-Michelangelo

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                        • #13
                          Originally posted by gr8danlvr1 View Post
                          are you raking it over the coat the way you use the furminator? If so this is called carding a too sharp knife is a little less important when used in this way. In fact this method will help to dull the blade a bit more. I don't use my stripping knife for that. The way I was talking of using it was to pinch the hair between my and the blade and physically pluck the hair out of the skin, this is stripping. When the knife is too sharp it will cut the hair where you hold it against the blade instead of allowing you to pluck the whole length of hair out. Hope that helps.
                          Ah! Makes sense to me. Thanks!

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                          • #14
                            A knife that is too sharp WILL damage coat even when carding. It pulls the outer cuticle of the hair and makes it frizzy and frayed looking. JFYI
                            <a href="http://www.groomwise.typepad.com/grooming_smarter" target="_blank">My Blog</a> The two most important days in your life are the day you are born and the day you find out why. –Mark Twain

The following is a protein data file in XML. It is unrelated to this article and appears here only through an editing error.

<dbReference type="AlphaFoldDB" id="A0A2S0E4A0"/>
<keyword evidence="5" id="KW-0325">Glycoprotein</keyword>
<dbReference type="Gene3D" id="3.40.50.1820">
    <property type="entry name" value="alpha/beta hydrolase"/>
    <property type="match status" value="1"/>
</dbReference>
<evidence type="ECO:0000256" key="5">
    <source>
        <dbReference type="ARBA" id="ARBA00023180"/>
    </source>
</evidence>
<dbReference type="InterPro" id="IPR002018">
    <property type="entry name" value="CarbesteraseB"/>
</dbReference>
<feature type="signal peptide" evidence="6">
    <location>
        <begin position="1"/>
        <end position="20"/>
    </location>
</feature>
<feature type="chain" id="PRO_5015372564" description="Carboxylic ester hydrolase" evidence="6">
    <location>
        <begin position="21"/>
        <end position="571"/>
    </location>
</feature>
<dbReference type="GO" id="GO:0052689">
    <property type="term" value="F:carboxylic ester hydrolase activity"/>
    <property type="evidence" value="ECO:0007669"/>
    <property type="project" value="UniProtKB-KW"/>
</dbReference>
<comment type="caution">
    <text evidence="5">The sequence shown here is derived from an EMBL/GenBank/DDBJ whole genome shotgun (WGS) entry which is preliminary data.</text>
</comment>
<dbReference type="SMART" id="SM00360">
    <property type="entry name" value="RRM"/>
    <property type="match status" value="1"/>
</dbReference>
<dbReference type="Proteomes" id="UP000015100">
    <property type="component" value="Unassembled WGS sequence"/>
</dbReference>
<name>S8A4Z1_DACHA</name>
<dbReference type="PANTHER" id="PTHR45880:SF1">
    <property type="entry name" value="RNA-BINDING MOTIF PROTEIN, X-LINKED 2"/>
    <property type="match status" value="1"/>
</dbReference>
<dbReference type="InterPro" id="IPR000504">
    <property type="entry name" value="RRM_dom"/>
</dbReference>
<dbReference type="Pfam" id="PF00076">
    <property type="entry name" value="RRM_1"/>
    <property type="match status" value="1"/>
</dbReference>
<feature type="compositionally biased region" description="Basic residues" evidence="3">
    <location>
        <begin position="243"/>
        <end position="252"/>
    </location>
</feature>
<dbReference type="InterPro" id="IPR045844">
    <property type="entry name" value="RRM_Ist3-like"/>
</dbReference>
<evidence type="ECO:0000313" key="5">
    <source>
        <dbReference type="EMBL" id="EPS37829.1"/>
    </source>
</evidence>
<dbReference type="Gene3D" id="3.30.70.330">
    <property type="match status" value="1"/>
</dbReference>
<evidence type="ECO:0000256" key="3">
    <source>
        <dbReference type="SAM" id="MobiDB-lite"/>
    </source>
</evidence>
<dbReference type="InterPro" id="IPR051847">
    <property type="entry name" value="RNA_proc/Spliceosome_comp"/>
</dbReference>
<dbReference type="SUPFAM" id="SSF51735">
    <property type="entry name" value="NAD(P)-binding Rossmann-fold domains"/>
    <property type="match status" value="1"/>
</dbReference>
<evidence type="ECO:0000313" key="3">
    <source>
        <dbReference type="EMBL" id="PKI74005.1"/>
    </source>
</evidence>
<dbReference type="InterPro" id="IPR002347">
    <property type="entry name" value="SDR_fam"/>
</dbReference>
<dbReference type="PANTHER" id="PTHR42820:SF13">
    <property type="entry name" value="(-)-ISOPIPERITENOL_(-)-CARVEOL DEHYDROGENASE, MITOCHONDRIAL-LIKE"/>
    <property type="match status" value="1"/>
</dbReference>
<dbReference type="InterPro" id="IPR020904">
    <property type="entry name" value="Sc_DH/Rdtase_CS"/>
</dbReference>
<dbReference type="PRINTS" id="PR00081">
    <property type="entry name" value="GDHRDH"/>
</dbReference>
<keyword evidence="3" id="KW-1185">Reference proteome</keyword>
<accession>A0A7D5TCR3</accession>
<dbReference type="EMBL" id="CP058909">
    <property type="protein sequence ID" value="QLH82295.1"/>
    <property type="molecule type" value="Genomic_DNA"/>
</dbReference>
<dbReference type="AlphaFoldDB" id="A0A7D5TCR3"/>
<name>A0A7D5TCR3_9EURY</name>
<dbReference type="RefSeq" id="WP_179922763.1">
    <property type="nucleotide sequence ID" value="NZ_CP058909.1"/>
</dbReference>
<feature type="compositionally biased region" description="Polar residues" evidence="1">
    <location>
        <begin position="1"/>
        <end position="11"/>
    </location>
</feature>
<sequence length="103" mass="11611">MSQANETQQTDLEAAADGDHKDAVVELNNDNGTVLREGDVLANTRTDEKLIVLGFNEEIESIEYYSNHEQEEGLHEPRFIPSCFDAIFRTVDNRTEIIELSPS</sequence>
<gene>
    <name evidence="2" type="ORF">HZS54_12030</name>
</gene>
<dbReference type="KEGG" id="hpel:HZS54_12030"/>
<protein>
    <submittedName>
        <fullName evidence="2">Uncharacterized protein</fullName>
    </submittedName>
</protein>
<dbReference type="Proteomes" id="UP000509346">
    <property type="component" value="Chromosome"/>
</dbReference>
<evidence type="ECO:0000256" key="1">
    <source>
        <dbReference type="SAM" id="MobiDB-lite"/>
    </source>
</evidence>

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                            • #15
                              Originally posted by gr8danlvr1 View Post
                              are you raking it over the coat the way you use the furminator?
                              No, I drag it through the coat flat. So that the side of the knife is flat against the coat. I just copy the way Jodi Murphy does it in her DVDs.
                              amanda
                              ~You have not lived today until you have done something for someone who cannot pay you back~